# Tag Info

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Short quick answer: From Wikipedia Entropy In thermodynamics, entropy (usual symbol S) is a measure of the number of specific ways in which athermodynamic system may be arranged, commonly understood as a measure of disorder. According to the second law of thermodynamics the entropy of an isolated system never decreases; such a system will spontaneously ...

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It can be rather involved. A lot of technical progress as been on this subject leading up to the modern conformal bootstrap work. Something you can exploit is that these functions should behave like correlation functions and thus are eigenfunctions of the conformal Casimir. That gives you differential equations which in some cases, especially in $D=2$ and ...

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The variables involved here are classical and you resolve them classically. They enter into the operator because they are parameters of the wavefunction. So let's do this a little more broadly. For continuous systems, we want a family of solutions based on some parameters which I'll collectively identify as $\alpha \in A$; the solutions are then labeled ...

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I just want to add to Lumo's answer: The paper by vafa and Strominger instigated a lot of work in determining the statistical formulation of entropy in black holes. Although it must be pointed out that most of these are for cases with supersymmtry and (near) extremal conditions at small couplings. There has also been work in trying to address the microscopic ...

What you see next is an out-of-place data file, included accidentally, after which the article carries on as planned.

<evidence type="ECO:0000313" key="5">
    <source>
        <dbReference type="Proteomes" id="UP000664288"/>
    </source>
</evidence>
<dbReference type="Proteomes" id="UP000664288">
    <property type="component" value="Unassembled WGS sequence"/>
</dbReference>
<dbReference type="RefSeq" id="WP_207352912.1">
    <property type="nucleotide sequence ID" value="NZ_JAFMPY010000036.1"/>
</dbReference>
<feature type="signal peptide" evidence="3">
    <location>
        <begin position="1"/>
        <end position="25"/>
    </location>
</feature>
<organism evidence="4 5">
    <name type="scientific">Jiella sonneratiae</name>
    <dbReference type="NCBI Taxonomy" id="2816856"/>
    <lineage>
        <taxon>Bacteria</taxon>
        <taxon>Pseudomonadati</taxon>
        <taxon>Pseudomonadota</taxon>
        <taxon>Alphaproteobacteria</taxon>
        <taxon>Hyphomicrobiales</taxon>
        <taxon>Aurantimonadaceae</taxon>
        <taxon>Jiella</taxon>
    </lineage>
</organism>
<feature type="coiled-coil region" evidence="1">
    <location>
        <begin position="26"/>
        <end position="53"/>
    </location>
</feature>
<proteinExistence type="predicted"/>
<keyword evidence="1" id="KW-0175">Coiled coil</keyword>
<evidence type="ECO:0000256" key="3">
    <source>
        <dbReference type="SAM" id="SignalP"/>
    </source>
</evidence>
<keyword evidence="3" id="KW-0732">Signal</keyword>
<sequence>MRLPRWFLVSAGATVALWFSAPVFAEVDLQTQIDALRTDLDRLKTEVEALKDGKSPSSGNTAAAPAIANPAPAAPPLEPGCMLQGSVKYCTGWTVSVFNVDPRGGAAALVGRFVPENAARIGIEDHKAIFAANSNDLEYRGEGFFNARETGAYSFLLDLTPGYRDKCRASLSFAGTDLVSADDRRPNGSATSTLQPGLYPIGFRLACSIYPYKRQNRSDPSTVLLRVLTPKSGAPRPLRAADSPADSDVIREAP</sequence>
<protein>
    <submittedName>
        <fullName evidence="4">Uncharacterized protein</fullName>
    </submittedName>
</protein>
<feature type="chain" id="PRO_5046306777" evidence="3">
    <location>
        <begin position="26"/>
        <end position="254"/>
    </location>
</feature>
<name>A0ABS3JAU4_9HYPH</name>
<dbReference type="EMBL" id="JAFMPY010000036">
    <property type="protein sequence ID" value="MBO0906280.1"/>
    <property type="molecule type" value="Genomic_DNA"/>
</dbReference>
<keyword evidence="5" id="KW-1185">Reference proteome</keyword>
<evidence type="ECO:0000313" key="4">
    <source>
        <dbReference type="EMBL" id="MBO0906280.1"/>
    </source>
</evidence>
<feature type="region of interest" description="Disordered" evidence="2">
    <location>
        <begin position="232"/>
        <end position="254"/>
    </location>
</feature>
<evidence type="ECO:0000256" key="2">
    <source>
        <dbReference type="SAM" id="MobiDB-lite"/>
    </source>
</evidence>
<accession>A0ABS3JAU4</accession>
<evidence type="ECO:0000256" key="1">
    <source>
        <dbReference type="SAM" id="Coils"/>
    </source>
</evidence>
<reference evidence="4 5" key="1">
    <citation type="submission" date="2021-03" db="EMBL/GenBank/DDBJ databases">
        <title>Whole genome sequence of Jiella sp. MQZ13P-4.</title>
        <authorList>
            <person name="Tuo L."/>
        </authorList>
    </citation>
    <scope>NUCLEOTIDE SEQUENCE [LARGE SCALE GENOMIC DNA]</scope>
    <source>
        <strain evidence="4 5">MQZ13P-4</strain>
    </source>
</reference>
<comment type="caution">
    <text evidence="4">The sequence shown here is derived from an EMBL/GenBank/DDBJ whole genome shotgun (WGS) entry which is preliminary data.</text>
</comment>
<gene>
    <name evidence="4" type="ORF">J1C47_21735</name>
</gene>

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This is a very profound question in physics. Given that a black hole has an entropy which scales as $$S_{BH} \sim \frac{A}{4},$$ the question is how does this relate to $S_{Boltzmann} = K_B \ln W$. As in, what are the microstates of the theory which hold the information in the black hole. This was answered in part by a series of papers by Vafa, Strominger, ...

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Yes, neutrinos should obey Fermi-Dirac statistics and yes, the Pauli Exclusion Principle should operate for neutrinos. But let's examine how dense the neutrino population has to be for this to be important. The Fermi momentum is given by $$p_F = \left( \frac{3}{8\pi}\right) h n_{\nu}^{1/3}$$ where $n_{\nu}$ is the neutrino number density. In order to be ...

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The most important reason to limit the scope to quasi-static transformations is, because you are doing equilibrium thermodynamics and therefore always (maybe implicitly) assume that the system is in an equilibrium state. The question itself appears to me like you are thinking of the difference between adiabatic (no exchange of heat) and isentropic (no ...